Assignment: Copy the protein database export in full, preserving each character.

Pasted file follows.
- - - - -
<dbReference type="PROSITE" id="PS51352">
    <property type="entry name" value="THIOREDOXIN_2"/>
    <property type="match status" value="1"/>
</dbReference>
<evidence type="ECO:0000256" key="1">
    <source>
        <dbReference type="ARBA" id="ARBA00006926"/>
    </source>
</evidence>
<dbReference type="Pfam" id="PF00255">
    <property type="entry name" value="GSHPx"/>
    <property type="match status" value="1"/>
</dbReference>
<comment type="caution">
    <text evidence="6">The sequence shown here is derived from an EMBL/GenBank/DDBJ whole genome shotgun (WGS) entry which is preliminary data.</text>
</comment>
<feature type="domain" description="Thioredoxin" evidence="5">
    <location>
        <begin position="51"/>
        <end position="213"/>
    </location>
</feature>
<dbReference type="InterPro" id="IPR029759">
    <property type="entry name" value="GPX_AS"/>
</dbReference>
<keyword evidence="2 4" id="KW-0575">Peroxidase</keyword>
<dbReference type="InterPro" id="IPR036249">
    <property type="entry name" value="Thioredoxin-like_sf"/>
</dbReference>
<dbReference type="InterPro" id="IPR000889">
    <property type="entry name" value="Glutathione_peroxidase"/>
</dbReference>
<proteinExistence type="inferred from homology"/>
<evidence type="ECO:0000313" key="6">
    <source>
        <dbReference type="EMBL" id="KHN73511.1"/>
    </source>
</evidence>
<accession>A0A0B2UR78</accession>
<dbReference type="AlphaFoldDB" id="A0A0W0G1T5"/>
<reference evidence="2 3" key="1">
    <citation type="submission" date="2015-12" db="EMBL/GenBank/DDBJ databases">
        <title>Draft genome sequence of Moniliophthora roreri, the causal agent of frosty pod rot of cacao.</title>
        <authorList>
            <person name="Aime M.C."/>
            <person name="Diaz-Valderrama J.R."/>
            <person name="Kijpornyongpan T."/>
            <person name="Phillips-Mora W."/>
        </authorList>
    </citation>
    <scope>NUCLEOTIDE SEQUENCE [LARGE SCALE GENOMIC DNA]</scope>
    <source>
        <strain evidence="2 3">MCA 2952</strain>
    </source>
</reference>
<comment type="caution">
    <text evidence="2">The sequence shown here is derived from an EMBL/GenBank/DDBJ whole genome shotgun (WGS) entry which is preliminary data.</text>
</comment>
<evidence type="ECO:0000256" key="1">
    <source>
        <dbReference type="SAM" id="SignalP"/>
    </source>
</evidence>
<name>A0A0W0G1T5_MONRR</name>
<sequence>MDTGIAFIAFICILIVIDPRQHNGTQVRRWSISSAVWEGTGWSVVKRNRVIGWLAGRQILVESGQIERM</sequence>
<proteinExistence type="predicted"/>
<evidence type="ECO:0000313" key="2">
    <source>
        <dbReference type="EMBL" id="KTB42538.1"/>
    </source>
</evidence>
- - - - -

<dbReference type="PROSITE" id="PS51352">
    <property type="entry name" value="THIOREDOXIN_2"/>
    <property type="match status" value="1"/>
</dbReference>
<evidence type="ECO:0000256" key="1">
    <source>
        <dbReference type="ARBA" id="ARBA00006926"/>
    </source>
</evidence>
<dbReference type="Pfam" id="PF00255">
    <property type="entry name" value="GSHPx"/>
    <property type="match status" value="1"/>
</dbReference>
<comment type="caution">
    <text evidence="6">The sequence shown here is derived from an EMBL/GenBank/DDBJ whole genome shotgun (WGS) entry which is preliminary data.</text>
</comment>
<feature type="domain" description="Thioredoxin" evidence="5">
    <location>
        <begin position="51"/>
        <end position="213"/>
    </location>
</feature>
<dbReference type="InterPro" id="IPR029759">
    <property type="entry name" value="GPX_AS"/>
</dbReference>
<keyword evidence="2 4" id="KW-0575">Peroxidase</keyword>
<dbReference type="InterPro" id="IPR036249">
    <property type="entry name" value="Thioredoxin-like_sf"/>
</dbReference>
<dbReference type="InterPro" id="IPR000889">
    <property type="entry name" value="Glutathione_peroxidase"/>
</dbReference>
<proteinExistence type="inferred from homology"/>
<evidence type="ECO:0000313" key="6">
    <source>
        <dbReference type="EMBL" id="KHN73511.1"/>
    </source>
</evidence>
<accession>A0A0B2UR78</accession>
<dbReference type="AlphaFoldDB" id="A0A0W0G1T5"/>
<reference evidence="2 3" key="1">
    <citation type="submission" date="2015-12" db="EMBL/GenBank/DDBJ databases">
        <title>Draft genome sequence of Moniliophthora roreri, the causal agent of frosty pod rot of cacao.</title>
        <authorList>
            <person name="Aime M.C."/>
            <person name="Diaz-Valderrama J.R."/>
            <person name="Kijpornyongpan T."/>
            <person name="Phillips-Mora W."/>
        </authorList>
    </citation>
    <scope>NUCLEOTIDE SEQUENCE [LARGE SCALE GENOMIC DNA]</scope>
    <source>
        <strain evidence="2 3">MCA 2952</strain>
    </source>
</reference>
<comment type="caution">
    <text evidence="2">The sequence shown here is derived from an EMBL/GenBank/DDBJ whole genome shotgun (WGS) entry which is preliminary data.</text>
</comment>
<evidence type="ECO:0000256" key="1">
    <source>
        <dbReference type="SAM" id="SignalP"/>
    </source>
</evidence>
<name>A0A0W0G1T5_MONRR</name>
<sequence>MDTGIAFIAFICILIVIDPRQHNGTQVRRWSISSAVWEGTGWSVVKRNRVIGWLAGRQILVESGQIERM</sequence>
<proteinExistence type="predicted"/>
<evidence type="ECO:0000313" key="2">
    <source>
        <dbReference type="EMBL" id="KTB42538.1"/>
    </source>
</evidence>